Lots of movement (and anxiety) on the cupboard front too – first I needed to get everything, really everything, out so that the walls and ceiling could be painted, then everything, really everything, had to go back in when the paint had dried so that the room can be used over the weekend.  On Monday I need to get everything, really everything back out again and into a different room so that new carpet can go down on Wednesday.  Thursday’s plan is obviously to move everything, really everything, back into the cupboard yet again.   I took a before and after shot of the first emptying – it’s not a pretty sight –

Just to satisfy Shirley’s curiousity I shall take a picture of the newly-painted empty cupboard in all it’s Tardis-like  glory next week.   In a perfectly-ordered world I would have had time to take pictures of everything as it emerged from the cupboard – ha!  I did manage a few shots, one of which is of a corner of a lovely black & white Goose in the Pond quilt

samples of my quilting designs circa 1999 –

– a tattered old Album block, here’s a detail of the back, showing the patching and size of stitches

– a printed Baltimore panel, produced by Rose & Hubble and based on an original design by my good friend Patricia Cox (who will be visiting shortly which is one of the reasons for all this smartening up of cupboards, paintwork etc)

This lovely block also surfaced – I know Kathie will like this one, I’ll perhaps post about it in more detail in the future because I think the applique and quilting are from two quite different periods –

Signing off for a few days – happy stitching!

Another washed quilt

While the freshly-washed quilts are easily to hand (ie they’re not back in the cupboard yet) it seemed like a good idea to show another one – hope it’s not getting too repetitive and boring!   I have no provenance for this quilt (like so many of the others in the cupboard) and paid very little for it at an antique fair at least 10years ago.  And just in case you are wondering what constitutes “very little” in my quilt buying terms  –  £50 or less.  The condition of this particular quilt could not be described as good, there are lots of broken stitches and signs of general wear and tear but the overall design is still clear and appealing.  It measures a standard 72inches x 90inches, white cotton sateen front and back, cotton batting that has seriously shifted in places, knife edge finish, single line of machine stitching at the very edge.  I especially like the “unturned” corners where the running feather goes straight to the edge then begins again in the new direction, rather than curving elegantly around the corner.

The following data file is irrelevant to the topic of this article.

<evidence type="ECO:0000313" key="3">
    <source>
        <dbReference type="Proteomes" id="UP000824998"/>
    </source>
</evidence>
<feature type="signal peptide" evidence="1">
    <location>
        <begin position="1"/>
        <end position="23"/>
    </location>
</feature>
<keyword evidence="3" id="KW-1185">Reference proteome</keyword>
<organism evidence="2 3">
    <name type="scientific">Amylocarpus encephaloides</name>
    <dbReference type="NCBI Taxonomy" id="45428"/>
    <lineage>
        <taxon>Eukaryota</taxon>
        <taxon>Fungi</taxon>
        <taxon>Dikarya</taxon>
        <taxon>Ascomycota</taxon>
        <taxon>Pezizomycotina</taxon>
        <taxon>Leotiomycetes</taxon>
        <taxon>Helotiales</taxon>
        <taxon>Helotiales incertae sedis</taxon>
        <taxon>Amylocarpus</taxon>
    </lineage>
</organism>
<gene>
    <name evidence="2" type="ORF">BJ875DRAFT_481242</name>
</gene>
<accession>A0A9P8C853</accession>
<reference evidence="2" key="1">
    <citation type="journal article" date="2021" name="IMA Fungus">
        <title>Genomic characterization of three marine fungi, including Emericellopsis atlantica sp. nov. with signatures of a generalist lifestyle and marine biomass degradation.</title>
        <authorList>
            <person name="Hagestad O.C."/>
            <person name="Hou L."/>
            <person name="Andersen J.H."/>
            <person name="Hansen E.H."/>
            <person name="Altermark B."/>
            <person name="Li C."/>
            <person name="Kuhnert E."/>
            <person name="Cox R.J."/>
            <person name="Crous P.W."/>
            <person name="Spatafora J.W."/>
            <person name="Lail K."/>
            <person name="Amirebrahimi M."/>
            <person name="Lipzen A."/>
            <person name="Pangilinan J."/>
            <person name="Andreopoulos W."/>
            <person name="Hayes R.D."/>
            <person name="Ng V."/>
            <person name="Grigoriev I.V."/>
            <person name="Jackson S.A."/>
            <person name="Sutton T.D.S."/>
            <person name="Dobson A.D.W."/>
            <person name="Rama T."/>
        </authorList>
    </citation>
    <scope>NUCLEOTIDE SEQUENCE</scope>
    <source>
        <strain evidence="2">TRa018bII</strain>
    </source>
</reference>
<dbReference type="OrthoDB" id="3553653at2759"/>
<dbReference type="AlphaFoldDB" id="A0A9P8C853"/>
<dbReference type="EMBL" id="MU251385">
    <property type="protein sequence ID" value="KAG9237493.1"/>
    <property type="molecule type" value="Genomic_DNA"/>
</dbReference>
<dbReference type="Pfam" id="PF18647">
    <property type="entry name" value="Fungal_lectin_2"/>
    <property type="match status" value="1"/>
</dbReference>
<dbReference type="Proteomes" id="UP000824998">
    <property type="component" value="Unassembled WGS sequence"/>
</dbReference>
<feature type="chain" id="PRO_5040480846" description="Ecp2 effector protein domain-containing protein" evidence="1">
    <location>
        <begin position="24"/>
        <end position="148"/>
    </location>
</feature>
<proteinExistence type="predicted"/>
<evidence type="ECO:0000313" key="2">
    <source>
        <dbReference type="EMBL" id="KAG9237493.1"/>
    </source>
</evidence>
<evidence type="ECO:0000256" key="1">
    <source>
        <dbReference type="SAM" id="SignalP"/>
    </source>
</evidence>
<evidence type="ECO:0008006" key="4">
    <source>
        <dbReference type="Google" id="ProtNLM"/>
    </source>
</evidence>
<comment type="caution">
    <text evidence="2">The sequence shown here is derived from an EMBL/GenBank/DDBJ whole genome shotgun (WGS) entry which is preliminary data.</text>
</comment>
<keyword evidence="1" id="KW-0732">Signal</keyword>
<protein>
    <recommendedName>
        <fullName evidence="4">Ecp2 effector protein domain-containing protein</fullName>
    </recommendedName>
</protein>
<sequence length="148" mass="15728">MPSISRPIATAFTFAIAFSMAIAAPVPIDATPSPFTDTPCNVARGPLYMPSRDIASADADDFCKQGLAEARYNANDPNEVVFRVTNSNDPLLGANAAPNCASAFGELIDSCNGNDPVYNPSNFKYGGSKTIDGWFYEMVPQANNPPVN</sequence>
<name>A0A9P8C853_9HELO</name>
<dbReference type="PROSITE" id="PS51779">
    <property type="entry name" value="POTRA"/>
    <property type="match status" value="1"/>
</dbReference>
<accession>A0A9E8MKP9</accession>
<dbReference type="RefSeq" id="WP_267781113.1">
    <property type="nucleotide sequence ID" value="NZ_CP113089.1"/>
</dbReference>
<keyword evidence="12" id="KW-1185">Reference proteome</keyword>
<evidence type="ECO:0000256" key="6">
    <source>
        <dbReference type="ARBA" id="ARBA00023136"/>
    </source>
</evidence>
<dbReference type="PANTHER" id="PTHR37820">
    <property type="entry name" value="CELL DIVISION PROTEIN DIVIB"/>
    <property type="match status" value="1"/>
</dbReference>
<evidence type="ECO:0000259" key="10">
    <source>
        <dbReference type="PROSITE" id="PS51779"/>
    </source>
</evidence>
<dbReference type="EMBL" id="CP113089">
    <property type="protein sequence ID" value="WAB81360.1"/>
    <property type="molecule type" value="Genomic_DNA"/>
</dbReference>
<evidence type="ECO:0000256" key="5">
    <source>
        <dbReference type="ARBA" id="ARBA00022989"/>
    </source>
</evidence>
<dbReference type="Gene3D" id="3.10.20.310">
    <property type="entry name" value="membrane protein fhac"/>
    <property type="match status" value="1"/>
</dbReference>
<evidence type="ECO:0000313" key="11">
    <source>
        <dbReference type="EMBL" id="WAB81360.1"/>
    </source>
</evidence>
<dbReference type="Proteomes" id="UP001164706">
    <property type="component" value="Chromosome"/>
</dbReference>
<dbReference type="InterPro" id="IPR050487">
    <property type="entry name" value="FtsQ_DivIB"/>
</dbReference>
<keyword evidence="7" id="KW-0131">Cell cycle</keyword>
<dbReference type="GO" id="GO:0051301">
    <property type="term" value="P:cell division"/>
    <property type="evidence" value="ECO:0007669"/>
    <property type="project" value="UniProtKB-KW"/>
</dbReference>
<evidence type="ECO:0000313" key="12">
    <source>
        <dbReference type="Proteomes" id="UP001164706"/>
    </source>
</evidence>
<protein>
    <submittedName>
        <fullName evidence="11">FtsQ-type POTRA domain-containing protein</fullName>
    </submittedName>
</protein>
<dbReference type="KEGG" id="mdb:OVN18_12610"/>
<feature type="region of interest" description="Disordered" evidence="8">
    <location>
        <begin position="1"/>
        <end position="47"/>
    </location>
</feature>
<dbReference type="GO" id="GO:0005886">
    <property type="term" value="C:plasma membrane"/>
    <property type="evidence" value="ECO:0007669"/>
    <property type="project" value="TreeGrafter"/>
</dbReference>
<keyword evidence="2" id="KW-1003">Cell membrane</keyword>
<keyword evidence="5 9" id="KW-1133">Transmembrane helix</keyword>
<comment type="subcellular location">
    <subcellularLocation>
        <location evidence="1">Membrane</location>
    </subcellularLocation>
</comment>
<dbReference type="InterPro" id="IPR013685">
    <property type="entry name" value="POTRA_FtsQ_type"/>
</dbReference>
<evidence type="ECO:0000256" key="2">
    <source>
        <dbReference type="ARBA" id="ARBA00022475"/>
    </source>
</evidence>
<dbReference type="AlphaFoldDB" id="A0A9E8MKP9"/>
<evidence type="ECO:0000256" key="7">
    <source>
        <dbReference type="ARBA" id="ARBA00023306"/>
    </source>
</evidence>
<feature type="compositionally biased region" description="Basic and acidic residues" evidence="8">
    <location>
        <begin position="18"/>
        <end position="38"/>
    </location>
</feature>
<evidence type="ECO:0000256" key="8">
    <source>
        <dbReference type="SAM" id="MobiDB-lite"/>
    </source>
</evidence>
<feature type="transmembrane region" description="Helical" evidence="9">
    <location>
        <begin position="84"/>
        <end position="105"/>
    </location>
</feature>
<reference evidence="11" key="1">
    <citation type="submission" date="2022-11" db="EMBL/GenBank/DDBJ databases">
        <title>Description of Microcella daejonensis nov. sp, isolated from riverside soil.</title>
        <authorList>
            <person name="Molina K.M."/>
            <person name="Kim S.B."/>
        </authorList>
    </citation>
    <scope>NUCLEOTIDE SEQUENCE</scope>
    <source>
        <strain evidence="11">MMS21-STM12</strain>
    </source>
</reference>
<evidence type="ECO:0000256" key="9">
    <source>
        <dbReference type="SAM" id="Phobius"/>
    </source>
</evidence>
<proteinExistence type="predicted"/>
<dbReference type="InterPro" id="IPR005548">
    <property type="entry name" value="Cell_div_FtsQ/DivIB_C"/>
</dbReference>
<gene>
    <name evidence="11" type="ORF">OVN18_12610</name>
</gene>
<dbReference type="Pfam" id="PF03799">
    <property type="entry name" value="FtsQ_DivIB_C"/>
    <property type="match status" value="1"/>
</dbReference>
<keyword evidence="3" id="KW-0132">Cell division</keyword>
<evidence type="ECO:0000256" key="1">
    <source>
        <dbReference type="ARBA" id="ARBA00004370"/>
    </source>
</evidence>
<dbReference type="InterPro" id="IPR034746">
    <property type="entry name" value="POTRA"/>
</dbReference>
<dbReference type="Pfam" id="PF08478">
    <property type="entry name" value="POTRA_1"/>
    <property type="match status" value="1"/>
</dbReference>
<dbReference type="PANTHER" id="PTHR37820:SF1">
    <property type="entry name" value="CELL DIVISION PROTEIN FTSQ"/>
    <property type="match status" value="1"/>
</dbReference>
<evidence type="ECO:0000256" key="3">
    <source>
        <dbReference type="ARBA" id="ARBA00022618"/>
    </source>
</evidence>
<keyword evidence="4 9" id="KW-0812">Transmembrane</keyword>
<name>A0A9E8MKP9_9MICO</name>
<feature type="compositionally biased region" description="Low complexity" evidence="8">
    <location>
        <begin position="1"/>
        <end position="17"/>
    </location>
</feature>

Time to put this quilt away and get some stitching done!

All washed up

Whew!  before the summer weather is interrupted with some much-needed rain I have managed to wash 8 quilts (and watch some great tennis during a quick visit to Wimbledon).   There are at least another 4 quilts which are suitable cases for washing but there won’t be time now until after the weekend. 

Amongst the first batch of laundry was a quilt that I rescued (ok, paid money for) from the floor of an antiques dealer’s van probably 15 years ago.  He had started off using it as protective wrapping for some fairly hideous lamps and, when I spotted it, it was just a floor covering.  As you can imagine, it was none too clean at that point.  He really didn’t want to sell it but sometimes cash talks really loudly – although I have to say, there wasn’t a lot of cash involved.  It’s a small single size (67inches x 77inches)  and matte cotton sateen front and back, knife edge finish with a line of machine stitching.  The design is simple and features the Hawick heart motif (without the thistle) referred to in Quilt Treasures on P128, swags topped with trefoils and 12petal roses.  The background or filler quilting is 1inch diamonds.  White quilts are not the easiest thing to photograph and have the texture show clearly but I think you will get a good enough impression from the following photos –

So, Shirley and Kathie – want to volunteer for this one??!

Here’s someone who’s not volunteering but is a serious appreciator of quilts in other ways – seeing quilts hung out to dry made her very happy!

Still seriously behind with blogreading, comments and replies – apologies, it’s been a silly week, will try to catch up over the weekend.